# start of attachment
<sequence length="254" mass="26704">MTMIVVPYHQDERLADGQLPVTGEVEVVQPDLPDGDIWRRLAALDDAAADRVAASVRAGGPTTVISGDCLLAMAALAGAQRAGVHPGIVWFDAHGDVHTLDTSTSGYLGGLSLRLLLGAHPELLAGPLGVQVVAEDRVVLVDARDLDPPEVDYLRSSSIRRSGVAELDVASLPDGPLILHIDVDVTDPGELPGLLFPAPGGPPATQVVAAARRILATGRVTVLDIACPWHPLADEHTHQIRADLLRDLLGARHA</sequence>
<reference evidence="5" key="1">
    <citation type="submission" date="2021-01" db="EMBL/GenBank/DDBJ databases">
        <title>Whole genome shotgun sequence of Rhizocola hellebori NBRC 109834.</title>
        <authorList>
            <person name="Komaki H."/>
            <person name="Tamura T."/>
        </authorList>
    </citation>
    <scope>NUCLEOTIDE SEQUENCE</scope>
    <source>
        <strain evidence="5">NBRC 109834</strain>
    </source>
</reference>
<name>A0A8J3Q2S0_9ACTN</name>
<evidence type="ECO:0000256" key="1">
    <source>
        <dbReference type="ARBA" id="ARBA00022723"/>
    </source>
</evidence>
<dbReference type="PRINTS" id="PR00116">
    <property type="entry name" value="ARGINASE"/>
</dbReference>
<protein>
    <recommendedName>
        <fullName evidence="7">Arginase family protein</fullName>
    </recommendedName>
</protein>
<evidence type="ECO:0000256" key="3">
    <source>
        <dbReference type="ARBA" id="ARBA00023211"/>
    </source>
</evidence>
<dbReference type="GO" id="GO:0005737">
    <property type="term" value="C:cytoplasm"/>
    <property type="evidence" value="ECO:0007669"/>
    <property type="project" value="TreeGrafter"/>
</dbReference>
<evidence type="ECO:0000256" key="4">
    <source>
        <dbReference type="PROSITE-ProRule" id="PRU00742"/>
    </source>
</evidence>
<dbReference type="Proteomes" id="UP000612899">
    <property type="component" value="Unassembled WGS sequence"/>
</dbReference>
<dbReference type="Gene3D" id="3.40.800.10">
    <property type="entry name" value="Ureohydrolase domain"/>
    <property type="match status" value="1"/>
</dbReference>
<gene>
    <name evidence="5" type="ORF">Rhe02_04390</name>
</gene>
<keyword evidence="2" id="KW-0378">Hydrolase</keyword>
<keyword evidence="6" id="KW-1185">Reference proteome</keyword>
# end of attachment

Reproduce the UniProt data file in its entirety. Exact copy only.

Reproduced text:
<sequence length="254" mass="26704">MTMIVVPYHQDERLADGQLPVTGEVEVVQPDLPDGDIWRRLAALDDAAADRVAASVRAGGPTTVISGDCLLAMAALAGAQRAGVHPGIVWFDAHGDVHTLDTSTSGYLGGLSLRLLLGAHPELLAGPLGVQVVAEDRVVLVDARDLDPPEVDYLRSSSIRRSGVAELDVASLPDGPLILHIDVDVTDPGELPGLLFPAPGGPPATQVVAAARRILATGRVTVLDIACPWHPLADEHTHQIRADLLRDLLGARHA</sequence>
<reference evidence="5" key="1">
    <citation type="submission" date="2021-01" db="EMBL/GenBank/DDBJ databases">
        <title>Whole genome shotgun sequence of Rhizocola hellebori NBRC 109834.</title>
        <authorList>
            <person name="Komaki H."/>
            <person name="Tamura T."/>
        </authorList>
    </citation>
    <scope>NUCLEOTIDE SEQUENCE</scope>
    <source>
        <strain evidence="5">NBRC 109834</strain>
    </source>
</reference>
<name>A0A8J3Q2S0_9ACTN</name>
<evidence type="ECO:0000256" key="1">
    <source>
        <dbReference type="ARBA" id="ARBA00022723"/>
    </source>
</evidence>
<dbReference type="PRINTS" id="PR00116">
    <property type="entry name" value="ARGINASE"/>
</dbReference>
<protein>
    <recommendedName>
        <fullName evidence="7">Arginase family protein</fullName>
    </recommendedName>
</protein>
<evidence type="ECO:0000256" key="3">
    <source>
        <dbReference type="ARBA" id="ARBA00023211"/>
    </source>
</evidence>
<dbReference type="GO" id="GO:0005737">
    <property type="term" value="C:cytoplasm"/>
    <property type="evidence" value="ECO:0007669"/>
    <property type="project" value="TreeGrafter"/>
</dbReference>
<evidence type="ECO:0000256" key="4">
    <source>
        <dbReference type="PROSITE-ProRule" id="PRU00742"/>
    </source>
</evidence>
<dbReference type="Proteomes" id="UP000612899">
    <property type="component" value="Unassembled WGS sequence"/>
</dbReference>
<dbReference type="Gene3D" id="3.40.800.10">
    <property type="entry name" value="Ureohydrolase domain"/>
    <property type="match status" value="1"/>
</dbReference>
<gene>
    <name evidence="5" type="ORF">Rhe02_04390</name>
</gene>
<keyword evidence="2" id="KW-0378">Hydrolase</keyword>
<keyword evidence="6" id="KW-1185">Reference proteome</keyword>